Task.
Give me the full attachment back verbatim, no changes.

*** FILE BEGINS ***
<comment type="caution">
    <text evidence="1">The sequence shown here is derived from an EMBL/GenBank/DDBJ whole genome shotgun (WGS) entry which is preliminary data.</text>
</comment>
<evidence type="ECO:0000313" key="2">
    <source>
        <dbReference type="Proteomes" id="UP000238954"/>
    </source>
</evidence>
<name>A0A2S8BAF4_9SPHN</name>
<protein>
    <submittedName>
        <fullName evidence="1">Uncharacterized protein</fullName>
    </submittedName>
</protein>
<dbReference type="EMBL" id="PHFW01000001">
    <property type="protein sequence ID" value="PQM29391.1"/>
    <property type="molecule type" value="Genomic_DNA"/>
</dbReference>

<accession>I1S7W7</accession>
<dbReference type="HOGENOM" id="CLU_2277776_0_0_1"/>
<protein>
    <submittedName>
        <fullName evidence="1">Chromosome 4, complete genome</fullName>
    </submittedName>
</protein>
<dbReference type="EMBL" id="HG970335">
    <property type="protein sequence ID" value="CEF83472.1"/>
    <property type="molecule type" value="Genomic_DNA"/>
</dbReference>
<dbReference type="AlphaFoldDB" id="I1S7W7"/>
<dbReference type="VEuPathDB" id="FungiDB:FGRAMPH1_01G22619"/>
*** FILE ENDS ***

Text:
<comment type="caution">
    <text evidence="1">The sequence shown here is derived from an EMBL/GenBank/DDBJ whole genome shotgun (WGS) entry which is preliminary data.</text>
</comment>
<evidence type="ECO:0000313" key="2">
    <source>
        <dbReference type="Proteomes" id="UP000238954"/>
    </source>
</evidence>
<name>A0A2S8BAF4_9SPHN</name>
<protein>
    <submittedName>
        <fullName evidence="1">Uncharacterized protein</fullName>
    </submittedName>
</protein>
<dbReference type="EMBL" id="PHFW01000001">
    <property type="protein sequence ID" value="PQM29391.1"/>
    <property type="molecule type" value="Genomic_DNA"/>
</dbReference>

<accession>I1S7W7</accession>
<dbReference type="HOGENOM" id="CLU_2277776_0_0_1"/>
<protein>
    <submittedName>
        <fullName evidence="1">Chromosome 4, complete genome</fullName>
    </submittedName>
</protein>
<dbReference type="EMBL" id="HG970335">
    <property type="protein sequence ID" value="CEF83472.1"/>
    <property type="molecule type" value="Genomic_DNA"/>
</dbReference>
<dbReference type="AlphaFoldDB" id="I1S7W7"/>
<dbReference type="VEuPathDB" id="FungiDB:FGRAMPH1_01G22619"/>